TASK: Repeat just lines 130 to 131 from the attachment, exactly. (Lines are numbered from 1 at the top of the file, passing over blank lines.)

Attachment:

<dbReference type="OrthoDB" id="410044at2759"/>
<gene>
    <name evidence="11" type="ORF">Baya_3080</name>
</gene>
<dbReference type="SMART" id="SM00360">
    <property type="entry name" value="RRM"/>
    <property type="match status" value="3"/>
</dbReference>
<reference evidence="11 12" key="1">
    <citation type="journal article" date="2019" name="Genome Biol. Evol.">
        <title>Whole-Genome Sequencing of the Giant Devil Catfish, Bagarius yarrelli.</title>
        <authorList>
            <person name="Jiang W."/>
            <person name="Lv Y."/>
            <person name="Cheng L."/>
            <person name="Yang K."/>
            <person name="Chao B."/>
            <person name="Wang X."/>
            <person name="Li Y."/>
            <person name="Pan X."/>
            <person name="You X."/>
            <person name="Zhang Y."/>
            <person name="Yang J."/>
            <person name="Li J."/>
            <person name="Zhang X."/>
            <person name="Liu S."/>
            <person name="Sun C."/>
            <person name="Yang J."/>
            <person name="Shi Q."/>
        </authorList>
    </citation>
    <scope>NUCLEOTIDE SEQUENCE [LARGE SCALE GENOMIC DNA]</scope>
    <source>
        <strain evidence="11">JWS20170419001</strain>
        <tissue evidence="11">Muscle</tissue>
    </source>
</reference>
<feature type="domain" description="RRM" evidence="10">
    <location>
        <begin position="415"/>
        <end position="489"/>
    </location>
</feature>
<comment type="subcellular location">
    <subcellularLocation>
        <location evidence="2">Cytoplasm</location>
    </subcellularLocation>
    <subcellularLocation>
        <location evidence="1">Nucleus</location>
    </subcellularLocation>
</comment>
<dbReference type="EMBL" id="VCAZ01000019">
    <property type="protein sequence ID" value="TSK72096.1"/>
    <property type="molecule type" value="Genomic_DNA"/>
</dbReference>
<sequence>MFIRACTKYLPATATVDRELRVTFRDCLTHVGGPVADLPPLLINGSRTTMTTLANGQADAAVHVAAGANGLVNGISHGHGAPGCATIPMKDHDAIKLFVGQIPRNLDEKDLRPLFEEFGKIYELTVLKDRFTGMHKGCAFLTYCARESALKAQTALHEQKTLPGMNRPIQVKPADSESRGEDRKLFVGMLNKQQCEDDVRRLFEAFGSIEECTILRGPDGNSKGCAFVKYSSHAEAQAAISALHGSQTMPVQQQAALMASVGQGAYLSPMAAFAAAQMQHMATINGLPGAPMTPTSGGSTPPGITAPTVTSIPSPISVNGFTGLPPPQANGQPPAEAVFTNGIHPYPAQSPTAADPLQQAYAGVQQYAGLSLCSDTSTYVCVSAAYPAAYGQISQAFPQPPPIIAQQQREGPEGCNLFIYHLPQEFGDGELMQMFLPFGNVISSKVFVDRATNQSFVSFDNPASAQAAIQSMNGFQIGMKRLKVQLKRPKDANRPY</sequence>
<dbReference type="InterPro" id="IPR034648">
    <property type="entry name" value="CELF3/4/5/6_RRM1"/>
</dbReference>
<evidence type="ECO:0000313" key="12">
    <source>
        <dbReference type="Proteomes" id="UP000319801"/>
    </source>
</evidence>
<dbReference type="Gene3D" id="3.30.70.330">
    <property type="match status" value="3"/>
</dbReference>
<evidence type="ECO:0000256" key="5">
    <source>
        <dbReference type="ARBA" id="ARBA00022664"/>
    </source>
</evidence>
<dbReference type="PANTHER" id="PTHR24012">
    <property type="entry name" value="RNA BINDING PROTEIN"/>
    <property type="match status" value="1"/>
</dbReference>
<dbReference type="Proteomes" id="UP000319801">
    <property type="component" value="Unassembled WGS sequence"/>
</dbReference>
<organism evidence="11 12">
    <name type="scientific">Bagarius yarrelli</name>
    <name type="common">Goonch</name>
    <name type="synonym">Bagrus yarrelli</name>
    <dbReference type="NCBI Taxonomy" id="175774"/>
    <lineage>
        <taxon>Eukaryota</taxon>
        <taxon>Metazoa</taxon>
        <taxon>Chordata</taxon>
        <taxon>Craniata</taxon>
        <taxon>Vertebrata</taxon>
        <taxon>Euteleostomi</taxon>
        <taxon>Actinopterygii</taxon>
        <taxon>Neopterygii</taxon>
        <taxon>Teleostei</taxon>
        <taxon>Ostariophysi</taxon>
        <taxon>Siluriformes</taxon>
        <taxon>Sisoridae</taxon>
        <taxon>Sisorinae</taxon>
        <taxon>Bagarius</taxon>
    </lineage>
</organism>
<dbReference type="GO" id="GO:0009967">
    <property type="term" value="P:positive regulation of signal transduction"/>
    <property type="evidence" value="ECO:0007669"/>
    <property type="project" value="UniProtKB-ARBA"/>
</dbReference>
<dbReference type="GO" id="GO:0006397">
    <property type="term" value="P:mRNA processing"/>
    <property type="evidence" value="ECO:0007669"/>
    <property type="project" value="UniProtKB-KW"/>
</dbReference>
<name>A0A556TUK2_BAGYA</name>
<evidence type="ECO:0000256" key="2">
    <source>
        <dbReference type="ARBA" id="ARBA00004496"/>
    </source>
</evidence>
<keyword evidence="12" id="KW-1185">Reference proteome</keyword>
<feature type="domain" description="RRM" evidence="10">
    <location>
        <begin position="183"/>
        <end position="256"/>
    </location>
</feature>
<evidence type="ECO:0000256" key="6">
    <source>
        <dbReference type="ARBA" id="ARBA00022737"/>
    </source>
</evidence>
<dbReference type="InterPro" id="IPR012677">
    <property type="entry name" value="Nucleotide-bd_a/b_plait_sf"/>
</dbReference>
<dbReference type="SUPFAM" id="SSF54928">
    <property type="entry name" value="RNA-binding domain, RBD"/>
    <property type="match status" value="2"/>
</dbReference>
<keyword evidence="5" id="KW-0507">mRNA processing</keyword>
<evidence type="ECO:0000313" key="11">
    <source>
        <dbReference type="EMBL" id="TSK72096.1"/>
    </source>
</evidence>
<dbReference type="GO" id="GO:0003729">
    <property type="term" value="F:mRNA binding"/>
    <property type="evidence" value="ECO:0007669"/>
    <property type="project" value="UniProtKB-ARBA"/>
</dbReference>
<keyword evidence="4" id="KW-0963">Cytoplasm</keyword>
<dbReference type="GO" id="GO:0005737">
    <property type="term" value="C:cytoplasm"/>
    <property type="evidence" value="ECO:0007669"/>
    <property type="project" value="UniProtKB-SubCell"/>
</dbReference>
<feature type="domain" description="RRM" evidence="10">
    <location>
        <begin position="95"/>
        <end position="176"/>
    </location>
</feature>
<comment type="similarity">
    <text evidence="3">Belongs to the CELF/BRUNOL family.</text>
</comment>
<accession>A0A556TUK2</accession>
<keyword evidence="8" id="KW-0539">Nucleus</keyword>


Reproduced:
<dbReference type="InterPro" id="IPR012677">
    <property type="entry name" value="Nucleotide-bd_a/b_plait_sf"/>